California State Treasurer Fiona Ma announced that low-income housing production by California’s 4 percent tax credit program has exceeded last year’s production levels by more than 60 percent. This includes a 42 percent increase in production of housing for those in the Extremely Low Income category (defined by HUD as below 30 percent of the area median income).
“Many in the housing industry once believed that a choice had to be made between increasing the production of low-income housing, and sacrificing increased production to weight the production more heavily toward housing in the extremely low-income category,” said Treasurer Ma. “But we have done both, which has moved California one step closer toward solving its housing crisis”.
The 4 percent tax credit program is administered by two different departments – the California Tax Credit Allocation Committee (CTCAC), which issues tax credits to developers of low-income housing, and the California Debt Limit Allocation Committee (CDLAC), which facilitates the issuance of bond debt for the same developments. This structure results from an IRS rule, which requires the 4 percent tax credit program to pair these two types of resources for the production of low-income housing.
What changed in the last six months to put housing production in California’s 4 percent Tax Credit Program so far ahead of last year?
“Treasurer Ma has taken the novel approach of combining the two departments under the leadership of a single executive director coupled with a focus to reduce costs, improve efficiency and increase production, and based on the numbers, her vision has paid off,” said Judith Blackwell, who leads CTCAC and CDLAC. The results speak for themselves. Thanks to Treasurer Ma’s vision, the 4 percent Tax Credit Program has literally produced over 60 percent more housing units by the middle of 2020 than it did in all of 2019.”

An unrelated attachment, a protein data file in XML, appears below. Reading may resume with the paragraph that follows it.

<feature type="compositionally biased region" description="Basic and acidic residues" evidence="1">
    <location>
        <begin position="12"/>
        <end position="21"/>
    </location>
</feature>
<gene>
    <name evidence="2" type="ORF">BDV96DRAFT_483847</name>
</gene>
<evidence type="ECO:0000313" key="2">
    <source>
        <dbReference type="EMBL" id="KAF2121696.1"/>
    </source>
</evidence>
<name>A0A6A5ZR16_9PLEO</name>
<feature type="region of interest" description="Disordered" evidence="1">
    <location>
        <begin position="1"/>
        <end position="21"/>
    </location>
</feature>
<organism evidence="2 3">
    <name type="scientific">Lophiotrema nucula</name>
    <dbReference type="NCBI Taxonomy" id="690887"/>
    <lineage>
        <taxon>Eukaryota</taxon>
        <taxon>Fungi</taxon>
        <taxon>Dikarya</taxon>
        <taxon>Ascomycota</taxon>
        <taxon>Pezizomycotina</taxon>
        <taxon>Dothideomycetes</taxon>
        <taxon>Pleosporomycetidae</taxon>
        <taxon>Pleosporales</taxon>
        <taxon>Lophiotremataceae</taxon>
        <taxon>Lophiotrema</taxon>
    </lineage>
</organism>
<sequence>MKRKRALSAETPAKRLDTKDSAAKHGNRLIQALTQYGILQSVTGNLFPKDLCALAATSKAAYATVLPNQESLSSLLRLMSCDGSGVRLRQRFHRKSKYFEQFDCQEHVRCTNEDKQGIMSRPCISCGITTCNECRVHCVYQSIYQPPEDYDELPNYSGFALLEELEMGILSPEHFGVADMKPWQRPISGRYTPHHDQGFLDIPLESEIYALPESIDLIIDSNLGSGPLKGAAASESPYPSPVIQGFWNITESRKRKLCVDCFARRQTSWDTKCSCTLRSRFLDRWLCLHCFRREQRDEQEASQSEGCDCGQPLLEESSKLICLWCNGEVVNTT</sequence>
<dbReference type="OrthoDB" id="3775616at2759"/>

Treasurer Ma appointed Ms. Blackwell, a bond attorney and former Chief Financial Officer of the City of Atlanta, as Executive Director of CTCAC in August of last year. Five months later, after noting the need for greater alignment between the two departments, she also appointed Blackwell as Executive Director of CDLAC.
The increase in production follows a year in which Governor Gavin Newsom’s state budget provided additional resources, as well as direction to use those resources efficiently.
Assembly Bill 101, the housing trailer bill to the 2019-2020 state budget, increased the State Low-Income Tax Credit Program by $500 million and provided a one-time allocation of an additional $500 million from the General Fund to be used to finance low- and moderate-income housing. These resources were provided with goals of jumpstarting production, and efficiently serving Californians at a broader range of income levels.
With the first portion of that general fund allocation going out through the California Housing Finance Agency’s Mixed-Income Program in 2020, there has been extensive collaboration between the Treasurer’s Office and CALHFA, resulting in a streamlined, one-stop shop application process.
This article was released by the California State Treasurer’s Office.